With a sad 5-and-7 record, the football Razorbacks didn't earn any performance bonuses, and it's virtually certain there'll be no bonuses in basketball either. The baseball team still has a chance to pick up some extra cash, though. That season has just started.
The UA Athletic Department signed a contract in August 2008 with a group called ISP Sports to handle all Razorback media rights. As part of the contract, ISP agreed to pay bonuses for superior performance. The football team could have earned $100,000 by winning the national championship, or $50,000 by winning the Southeastern Conference championship (but only if the team also played in a post-season bowl game), or $50,000 for playing in a BCS bowl game. Technically, the basketball Razorbacks still have a chance at a bonus, but it would take a miracle. The roundballers could collect a $25,000 bonus for winning the SEC championship tournament, or a $50,000 bonus for making the Final Four in the NCAA tournament. The women basketball players' chances look a little better — they've been winning lately — but not much. They could collect $12,500 by winning the SEC tournament, or $25,000 for making the Final Four of the women's NCAA. The baseball team can pick up $6,250 by winning the SEC championship, or $12,500 for making it into the College World Series. No bonuses are available for other sports.
Same old Huck B.S.
Former Gov. Mike Huckabee was a marquee speaker at last week's Conservative Political Action Committee convention in Washington, a command performance for the hard right Republican base. By some accounts he didn't do so hot, though he came fully stuffed with metaphors and applause lines, such as referring to cable channel MSNBC as MSBS. Notable was a comment from the blog of the Weekly Standard, a leading conservative journal. It wrote, in the course of recounting an epic list of Huck alliteration and metaphors, “ … judging by his speech, the Huckabee revolution will be word-smithed and catch-phrased, aggressively.” The blogger said the Huck's opening joke “finished with — I kid you not — a teacher tasting puppy piddle.” Presidential?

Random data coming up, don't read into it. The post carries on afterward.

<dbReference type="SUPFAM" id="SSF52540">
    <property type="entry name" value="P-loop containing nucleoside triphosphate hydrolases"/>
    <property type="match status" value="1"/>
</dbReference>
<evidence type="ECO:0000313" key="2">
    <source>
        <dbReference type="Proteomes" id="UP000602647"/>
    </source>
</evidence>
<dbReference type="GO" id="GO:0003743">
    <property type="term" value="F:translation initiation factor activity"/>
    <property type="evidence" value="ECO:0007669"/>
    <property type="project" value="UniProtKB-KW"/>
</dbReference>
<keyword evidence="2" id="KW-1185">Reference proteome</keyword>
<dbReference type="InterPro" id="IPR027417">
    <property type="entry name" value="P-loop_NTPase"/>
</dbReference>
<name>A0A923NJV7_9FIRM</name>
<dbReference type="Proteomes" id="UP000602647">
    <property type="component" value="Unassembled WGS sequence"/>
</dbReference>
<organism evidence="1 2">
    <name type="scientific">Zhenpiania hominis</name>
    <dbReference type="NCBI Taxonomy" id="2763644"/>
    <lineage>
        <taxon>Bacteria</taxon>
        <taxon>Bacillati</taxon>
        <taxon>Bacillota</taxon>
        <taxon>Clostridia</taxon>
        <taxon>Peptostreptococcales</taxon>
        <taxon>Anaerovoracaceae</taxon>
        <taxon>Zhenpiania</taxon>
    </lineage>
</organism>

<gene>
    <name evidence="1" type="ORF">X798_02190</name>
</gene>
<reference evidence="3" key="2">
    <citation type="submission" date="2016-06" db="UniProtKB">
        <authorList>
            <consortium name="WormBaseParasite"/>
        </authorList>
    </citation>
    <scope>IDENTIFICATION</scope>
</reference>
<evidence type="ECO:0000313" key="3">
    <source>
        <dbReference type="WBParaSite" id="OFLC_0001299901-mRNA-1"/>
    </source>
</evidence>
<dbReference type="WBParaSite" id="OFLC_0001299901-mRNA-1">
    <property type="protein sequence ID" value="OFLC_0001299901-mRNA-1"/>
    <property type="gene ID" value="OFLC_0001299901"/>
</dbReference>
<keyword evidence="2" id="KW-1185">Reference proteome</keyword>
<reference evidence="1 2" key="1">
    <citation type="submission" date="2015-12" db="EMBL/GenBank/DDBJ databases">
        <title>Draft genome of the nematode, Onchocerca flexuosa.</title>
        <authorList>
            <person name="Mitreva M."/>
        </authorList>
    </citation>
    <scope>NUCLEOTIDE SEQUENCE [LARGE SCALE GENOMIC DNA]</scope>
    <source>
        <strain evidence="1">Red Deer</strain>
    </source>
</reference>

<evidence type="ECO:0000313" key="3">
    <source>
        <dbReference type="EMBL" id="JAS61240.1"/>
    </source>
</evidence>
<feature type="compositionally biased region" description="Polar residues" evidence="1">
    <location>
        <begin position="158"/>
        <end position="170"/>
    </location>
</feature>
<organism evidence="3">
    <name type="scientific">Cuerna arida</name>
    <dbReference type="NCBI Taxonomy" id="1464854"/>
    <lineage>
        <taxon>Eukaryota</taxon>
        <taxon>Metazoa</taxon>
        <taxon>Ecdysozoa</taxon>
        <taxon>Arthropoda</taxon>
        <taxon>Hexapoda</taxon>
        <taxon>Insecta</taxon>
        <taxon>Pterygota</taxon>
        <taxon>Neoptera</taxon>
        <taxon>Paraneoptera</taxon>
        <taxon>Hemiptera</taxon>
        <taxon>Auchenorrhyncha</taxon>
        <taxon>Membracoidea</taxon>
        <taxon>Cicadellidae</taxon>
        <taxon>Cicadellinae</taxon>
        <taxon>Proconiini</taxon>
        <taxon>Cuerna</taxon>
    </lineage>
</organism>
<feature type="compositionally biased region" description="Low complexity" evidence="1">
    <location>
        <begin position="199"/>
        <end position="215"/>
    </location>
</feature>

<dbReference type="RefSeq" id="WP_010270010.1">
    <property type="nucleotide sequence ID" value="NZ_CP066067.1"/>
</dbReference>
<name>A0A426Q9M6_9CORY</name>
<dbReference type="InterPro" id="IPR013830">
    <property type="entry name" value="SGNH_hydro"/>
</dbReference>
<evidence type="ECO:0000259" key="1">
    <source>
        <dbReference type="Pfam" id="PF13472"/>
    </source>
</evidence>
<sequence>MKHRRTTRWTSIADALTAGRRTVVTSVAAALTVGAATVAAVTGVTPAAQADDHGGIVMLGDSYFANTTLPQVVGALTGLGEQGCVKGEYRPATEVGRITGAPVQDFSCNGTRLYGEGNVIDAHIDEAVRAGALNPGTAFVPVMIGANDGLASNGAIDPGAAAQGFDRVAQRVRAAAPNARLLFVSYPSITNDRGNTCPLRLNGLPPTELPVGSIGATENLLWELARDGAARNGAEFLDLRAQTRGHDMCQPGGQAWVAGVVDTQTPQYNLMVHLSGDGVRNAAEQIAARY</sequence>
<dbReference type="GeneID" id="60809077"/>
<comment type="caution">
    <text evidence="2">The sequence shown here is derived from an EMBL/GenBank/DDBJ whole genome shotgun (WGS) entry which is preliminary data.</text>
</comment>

Behind closed doors
Circuit Judge Willard Proctor of Little Rock, who faces a judicial disciplinary hearing in late April over allegations of misconduct in operation of the Cycle Breakers probation program he started, worked behind the scenes, but unsuccessfully, to short-circuit that process.
In a motion filed under seal with the state Supreme Court Feb. 9, Proctor petitioned the court to quash the hearing on a number of grounds. The state objected. The Supreme Court ruled Thursday, without public announcement, that it was denying Proctor's request. But the case remained under seal. The Supreme Court had earlier, in the same case, declined to stay the disciplinary proceedings. But it also at that time declined a request from the Judicial Discipline and Disability Commission that Proctor be suspended while the investigation continued. Because the case is under seal, little is known about the facts cited for Proctor's immediate suspension. Nor has the Supreme Court released any justification for the rare occurrence of continuing secret litigation.